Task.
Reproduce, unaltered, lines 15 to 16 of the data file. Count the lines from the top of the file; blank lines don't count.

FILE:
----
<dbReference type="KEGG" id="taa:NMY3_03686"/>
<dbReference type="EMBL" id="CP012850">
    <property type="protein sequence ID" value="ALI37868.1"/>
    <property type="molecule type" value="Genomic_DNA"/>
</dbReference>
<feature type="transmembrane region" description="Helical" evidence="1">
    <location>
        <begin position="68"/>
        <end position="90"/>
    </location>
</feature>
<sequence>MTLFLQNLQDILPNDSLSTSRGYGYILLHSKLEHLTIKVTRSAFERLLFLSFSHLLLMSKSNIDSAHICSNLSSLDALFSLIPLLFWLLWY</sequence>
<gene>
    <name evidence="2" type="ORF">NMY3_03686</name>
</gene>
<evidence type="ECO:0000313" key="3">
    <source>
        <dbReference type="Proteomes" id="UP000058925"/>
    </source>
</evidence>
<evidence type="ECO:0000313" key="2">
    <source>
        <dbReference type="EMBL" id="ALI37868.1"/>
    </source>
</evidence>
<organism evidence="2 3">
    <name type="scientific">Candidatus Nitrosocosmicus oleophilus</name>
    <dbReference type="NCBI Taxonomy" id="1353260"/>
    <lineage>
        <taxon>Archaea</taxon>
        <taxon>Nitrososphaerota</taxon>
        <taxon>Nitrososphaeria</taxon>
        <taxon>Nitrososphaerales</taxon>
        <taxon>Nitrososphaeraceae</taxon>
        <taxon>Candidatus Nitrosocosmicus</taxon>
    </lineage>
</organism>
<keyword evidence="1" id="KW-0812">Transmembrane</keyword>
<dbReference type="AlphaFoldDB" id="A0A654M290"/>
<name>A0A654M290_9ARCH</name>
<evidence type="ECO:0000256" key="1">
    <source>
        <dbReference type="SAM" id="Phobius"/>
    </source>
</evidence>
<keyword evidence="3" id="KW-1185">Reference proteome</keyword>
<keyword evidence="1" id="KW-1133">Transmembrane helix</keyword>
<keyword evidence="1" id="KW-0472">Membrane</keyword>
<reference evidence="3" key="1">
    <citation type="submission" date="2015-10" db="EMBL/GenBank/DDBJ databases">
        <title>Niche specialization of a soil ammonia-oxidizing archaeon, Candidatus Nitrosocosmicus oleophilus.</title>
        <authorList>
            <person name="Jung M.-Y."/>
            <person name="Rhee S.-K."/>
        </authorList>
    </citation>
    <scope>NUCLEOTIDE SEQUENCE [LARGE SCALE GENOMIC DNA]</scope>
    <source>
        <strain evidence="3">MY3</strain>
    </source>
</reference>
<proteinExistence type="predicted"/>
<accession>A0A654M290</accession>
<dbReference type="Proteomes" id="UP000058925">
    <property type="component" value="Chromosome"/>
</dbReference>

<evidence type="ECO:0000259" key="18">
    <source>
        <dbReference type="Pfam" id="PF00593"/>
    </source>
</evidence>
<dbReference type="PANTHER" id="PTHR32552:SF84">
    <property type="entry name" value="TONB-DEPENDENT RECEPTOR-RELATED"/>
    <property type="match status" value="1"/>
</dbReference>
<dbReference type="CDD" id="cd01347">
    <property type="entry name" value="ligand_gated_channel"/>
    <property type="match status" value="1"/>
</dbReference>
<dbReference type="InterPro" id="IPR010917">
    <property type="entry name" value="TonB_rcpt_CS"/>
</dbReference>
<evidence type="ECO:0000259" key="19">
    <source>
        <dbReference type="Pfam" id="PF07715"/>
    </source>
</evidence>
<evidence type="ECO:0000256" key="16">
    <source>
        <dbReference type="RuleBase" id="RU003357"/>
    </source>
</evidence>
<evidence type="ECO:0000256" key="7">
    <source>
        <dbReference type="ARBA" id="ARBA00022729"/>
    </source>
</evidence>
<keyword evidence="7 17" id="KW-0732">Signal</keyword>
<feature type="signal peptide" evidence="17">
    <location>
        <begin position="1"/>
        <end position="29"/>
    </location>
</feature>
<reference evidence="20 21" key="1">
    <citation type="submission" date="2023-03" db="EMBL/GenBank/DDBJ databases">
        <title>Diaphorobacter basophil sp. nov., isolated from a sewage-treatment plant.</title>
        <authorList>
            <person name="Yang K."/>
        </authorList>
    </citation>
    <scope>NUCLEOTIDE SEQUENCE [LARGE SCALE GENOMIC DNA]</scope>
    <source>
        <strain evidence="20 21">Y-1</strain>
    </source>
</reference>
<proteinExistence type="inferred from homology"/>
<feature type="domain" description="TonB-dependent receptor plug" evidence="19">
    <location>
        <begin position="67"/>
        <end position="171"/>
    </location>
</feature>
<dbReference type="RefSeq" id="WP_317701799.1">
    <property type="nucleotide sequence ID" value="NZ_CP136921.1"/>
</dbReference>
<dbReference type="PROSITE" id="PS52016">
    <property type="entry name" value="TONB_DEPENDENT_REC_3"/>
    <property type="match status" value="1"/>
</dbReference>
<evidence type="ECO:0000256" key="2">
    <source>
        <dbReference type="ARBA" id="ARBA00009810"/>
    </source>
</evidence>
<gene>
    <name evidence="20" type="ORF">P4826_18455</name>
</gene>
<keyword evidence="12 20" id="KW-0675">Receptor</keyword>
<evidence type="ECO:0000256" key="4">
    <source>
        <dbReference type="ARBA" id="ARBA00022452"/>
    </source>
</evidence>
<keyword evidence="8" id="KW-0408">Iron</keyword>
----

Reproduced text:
</gene>
<evidence type="ECO:0000313" key="3">